They vow to fight on for Malaysia’s interests despite the mining giant’s 'aggression' and 'gangster tactics'
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SMSL replying to the letter of demand issued by Lynas Corporation
KUALA LUMPUR: The group of anti-Lynas NGOs who were served a letter of demand by Lynas Corporation Ltd last week today declared their refusal to be intimidated and vowed to continue their fight to stop the company from building a rare earth plant in Gebeng.
The Australian mining giant sent a 15-page letter of demand to the 45 NGOs on March 31 for endorsing an open letter by Save Malaysia Stop Lynas (SMSL) to Prime Minister Najib Tun Razak, asking him to stop any shipment of rare earth ore concentrate to Malaysia.
Lynas’ lawyers have demanded a public apology in the print and online media as well a guarantee that SMSL would cease publishing statements concerning Lynas or face a lawsuit for injury caused to the company’s reputation.
But at a press conference this morning, 14 of the NGOs reiterated their determination to continue fighting for Malaysia’s interests and basic human rights against the “aggression” and “gangster tactics” of Lynas.
SMSL chairman Tan Bun Teet said the letter of demand was a historic first as no other NGO in Malaysia had ever received a legal threat to its activism.
He questioned the timing of Lynas’s letter, saying SMSL had long been fighting against the RM2.5 billion plant in Gebeng.
“It must have a hidden agenda and we’ll wait to see what it is,” Tan said. “Our lawyers have already replied to Lynas’ letter stating, among others, that our statements are in the interest of the public.”
The NGOs were given seven days from their receipt of the letter to meet Lynas’s demands. Noting that the deadline had expired, Tan said it remained to be seen whether Lynas would follow through with a lawsuit. ‘Public relations spin’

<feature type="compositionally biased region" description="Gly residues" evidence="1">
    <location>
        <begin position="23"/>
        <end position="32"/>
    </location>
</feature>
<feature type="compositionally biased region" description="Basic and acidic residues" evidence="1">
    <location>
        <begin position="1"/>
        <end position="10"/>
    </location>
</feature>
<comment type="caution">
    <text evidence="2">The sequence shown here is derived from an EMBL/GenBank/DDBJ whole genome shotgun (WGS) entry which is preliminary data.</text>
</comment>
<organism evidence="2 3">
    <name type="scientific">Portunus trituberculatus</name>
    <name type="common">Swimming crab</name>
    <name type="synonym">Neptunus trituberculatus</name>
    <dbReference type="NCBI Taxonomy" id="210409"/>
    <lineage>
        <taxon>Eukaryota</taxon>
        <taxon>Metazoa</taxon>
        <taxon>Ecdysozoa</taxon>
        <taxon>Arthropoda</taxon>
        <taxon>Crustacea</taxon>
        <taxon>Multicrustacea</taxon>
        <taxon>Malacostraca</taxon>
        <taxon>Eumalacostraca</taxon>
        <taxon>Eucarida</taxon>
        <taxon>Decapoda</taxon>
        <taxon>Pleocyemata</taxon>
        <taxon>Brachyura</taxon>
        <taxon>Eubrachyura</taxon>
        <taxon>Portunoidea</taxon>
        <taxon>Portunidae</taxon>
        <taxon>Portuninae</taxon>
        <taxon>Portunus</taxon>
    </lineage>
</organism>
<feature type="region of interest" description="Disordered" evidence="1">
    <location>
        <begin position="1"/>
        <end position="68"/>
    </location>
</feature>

Tan Jo Hann, executive director of Pusat Komuniti Masyarakat (Komas), accused Lynas of taking advantage of weaknesses in Malaysia’s legal system.
He noted that under Australia’s Uniform Defamation Law, corporations with 10 or more employees cannot sue for defamation.
“In issuing this letter of demand to a broad base of civil society groups in Malaysia, Lynas is taking advantage of Malaysian laws on defamation, which falls short of international standards,” Jo Hann said.
“If Lynas is genuine in its claim that it is following international standards, it would have respected the basic democratic rights of Malaysians to free speech, especially when public interest is at stake.”
Bun Teet also dismissed as a “public relations spin” the company’s statement that it was ready to fire up the Lynas Advanced Materials Plant (LAMP) in two weeks.
Lynas Malaysia’s managing director, Mashal Ahmad, said last week that LAMP was ready for operations but was being held back by its temporary operation licence (TOL) application.
Bun Teet reminded the media that Lynas had originally scheduled the opening of LAMP for last September, but had postponed it three times.
“Lynas has repeatedly made such announcements just to appease its investors,” he said. “It could have always obtained bridging finance from the banks without having to sell its bond if it really wanted to open the LAMP earlier.”